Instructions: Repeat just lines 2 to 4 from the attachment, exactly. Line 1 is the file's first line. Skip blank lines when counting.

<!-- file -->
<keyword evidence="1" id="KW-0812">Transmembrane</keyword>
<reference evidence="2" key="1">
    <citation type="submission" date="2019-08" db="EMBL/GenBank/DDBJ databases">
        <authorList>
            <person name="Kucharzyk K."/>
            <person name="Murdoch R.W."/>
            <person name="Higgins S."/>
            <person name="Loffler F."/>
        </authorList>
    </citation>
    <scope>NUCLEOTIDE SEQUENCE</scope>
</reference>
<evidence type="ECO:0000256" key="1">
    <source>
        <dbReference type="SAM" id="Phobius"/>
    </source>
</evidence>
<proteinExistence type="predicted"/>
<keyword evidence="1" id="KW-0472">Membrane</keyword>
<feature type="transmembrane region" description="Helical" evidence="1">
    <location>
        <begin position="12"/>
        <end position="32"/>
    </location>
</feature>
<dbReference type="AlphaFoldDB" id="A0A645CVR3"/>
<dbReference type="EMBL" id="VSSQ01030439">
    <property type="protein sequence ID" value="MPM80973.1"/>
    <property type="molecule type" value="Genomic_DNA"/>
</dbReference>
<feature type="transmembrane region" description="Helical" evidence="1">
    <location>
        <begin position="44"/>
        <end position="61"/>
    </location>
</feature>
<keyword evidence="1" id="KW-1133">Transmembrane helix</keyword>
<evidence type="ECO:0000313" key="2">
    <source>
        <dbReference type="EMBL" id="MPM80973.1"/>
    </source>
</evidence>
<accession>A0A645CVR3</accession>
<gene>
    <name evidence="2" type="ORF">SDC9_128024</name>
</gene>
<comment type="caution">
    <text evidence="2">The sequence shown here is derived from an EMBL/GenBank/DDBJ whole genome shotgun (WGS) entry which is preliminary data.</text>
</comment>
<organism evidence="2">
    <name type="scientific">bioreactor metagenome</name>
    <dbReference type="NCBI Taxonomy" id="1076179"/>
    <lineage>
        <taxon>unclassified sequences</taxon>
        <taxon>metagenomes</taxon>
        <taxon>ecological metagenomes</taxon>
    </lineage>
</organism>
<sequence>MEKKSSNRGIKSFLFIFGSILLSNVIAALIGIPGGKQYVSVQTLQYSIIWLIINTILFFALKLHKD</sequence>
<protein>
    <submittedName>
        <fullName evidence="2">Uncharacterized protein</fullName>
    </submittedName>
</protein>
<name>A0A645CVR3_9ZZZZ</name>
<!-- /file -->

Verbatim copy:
<reference evidence="2" key="1">
    <citation type="submission" date="2019-08" db="EMBL/GenBank/DDBJ databases">
        <authorList>